The occurrence, development and control of pests and diseases under greenhouse structures are influenced by the fact that the crops are enclosed. Greenhouses are designed to maintain an ideal environment for the crop, both economically and physiologically. These conditions also provide a protected and a favorable environment for pests and pathogens (optimal humidity and temperature, no rain and no wind). Pests and pathogens may therefore be more prolific and cause more damage to their hosts in greenhouses than in open field conditions. Moreover, compared with open field cultivation, natural enemies may be scarce or entirely absent, unless accidentally or purposefully introduced, on the other hand the stability of the greenhouse environment allows natural enemies of pests to be used as an effective means of control (Hanafi, 2013).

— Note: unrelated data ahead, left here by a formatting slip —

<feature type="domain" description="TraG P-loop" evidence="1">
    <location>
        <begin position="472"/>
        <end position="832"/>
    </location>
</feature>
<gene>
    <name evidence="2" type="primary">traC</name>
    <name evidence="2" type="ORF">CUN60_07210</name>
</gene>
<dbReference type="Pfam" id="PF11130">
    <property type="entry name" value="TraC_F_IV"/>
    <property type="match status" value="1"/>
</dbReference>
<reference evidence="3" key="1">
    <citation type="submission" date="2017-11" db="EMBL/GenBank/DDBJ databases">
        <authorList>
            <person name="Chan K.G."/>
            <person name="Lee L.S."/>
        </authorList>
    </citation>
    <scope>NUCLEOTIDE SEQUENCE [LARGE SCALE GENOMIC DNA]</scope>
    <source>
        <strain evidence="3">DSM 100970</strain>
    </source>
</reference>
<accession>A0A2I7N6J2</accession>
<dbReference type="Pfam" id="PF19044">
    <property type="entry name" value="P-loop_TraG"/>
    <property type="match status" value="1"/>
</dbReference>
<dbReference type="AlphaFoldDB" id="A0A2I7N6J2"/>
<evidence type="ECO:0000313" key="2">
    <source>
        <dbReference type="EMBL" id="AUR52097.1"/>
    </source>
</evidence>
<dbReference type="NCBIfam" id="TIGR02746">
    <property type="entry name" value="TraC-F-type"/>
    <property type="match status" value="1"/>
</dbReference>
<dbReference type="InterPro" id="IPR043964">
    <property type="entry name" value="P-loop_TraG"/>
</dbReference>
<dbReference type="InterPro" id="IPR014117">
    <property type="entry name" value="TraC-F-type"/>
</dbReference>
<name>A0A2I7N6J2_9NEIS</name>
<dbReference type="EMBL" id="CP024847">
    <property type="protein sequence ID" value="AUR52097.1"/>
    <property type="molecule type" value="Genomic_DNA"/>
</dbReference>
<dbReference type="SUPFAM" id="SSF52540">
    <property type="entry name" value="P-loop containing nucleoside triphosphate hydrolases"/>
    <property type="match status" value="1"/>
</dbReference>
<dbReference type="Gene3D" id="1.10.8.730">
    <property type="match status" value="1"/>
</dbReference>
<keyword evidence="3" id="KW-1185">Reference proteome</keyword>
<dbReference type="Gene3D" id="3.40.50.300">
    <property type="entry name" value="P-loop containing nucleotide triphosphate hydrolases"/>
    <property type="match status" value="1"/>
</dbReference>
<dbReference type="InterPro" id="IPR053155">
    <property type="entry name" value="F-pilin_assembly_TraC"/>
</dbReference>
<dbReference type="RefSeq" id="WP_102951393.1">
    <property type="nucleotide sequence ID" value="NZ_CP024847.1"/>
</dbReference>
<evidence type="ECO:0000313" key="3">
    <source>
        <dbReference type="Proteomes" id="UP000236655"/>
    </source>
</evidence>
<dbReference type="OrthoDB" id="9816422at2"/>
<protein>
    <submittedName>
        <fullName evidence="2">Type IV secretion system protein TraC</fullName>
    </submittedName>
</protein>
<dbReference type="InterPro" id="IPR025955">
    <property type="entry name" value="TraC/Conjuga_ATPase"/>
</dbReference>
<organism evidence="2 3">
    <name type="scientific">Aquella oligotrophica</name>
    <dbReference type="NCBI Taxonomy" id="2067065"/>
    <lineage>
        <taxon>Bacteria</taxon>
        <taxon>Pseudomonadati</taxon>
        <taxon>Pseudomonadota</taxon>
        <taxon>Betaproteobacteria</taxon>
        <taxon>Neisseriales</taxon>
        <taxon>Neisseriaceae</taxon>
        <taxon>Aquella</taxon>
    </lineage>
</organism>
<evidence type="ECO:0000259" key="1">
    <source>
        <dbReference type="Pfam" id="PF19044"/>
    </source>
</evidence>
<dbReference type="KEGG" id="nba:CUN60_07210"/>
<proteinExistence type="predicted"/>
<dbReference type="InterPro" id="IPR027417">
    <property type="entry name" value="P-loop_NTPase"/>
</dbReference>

The traditional method of pest and disease management is based on the use of pesticides. The sustainability of the greenhouse farming can be maximized by applying the integrated management of pests and diseases with a significant reduction of pesticides and chemical treatments that are damaging to the soil, ground water, farmer, and consumer. Integrated crop protection combines many sustainable crop protection methods such as cultural, physical and biological methods in order to avoid diseases and pests or to suppress them. Using supported climate control management is one of the method, pest and disease infection can be reduced and influence plant development (Vox et al. 2010). Another method is the hanging sticky paper which insects fly into, stick, and consequently die. Although the sticky paper works, it only decreases and does not eliminate the usability of pesticides. By integrating predatory insects or spiders that specialize in a particular pest or pests, integrated pest management can eliminate the necessity of pesticides. These insects arrive in packaged bags (Wolosin, 2008). Biological pest control relies on the conservation of natural enemies of insect pests in agroecosystems (Letourneaua, Andob, Jedlickac, Narwanid, ; Barbiere 2015). When comparing biological pest control with chemical control, biological control tends to be long-term. Low costs of the biological approach to pest control tend to be widely accepted by growers (Yang, Zang, Wang, Guo, Xu, Zhang, ; Wan 2014). An example of the natural enemy, Amblyseius swirskii is a predatory mite that breeds extremely quickly under warm and humid environmental conditions. It predates on whiteflies, thrips, and other pests. In the absence of prey, it can also survive on the plant, feeding on pollen or mold. Biological pollination via bumblebees is a popular addition to the integrated management system. Bumblebees, Bombus terrestris, are shipped to the greenhouse when pollinators are needed and live out their four to eight week cycle pollinating the crops. The introduction of biological pesticides has introduced a non-chemical or insect combatant to the repertoire of the Integrated Pest Management system. There is a biological pesticide that contains spores of a naturally occurring strain of the fungus Paecilomyces fumosoroseus. This fungus is highly efficient against the greenhouse whitefly and can infect all stages (egg, larva, pupa and adult) of this harmful insect. (Wolosin, 2008).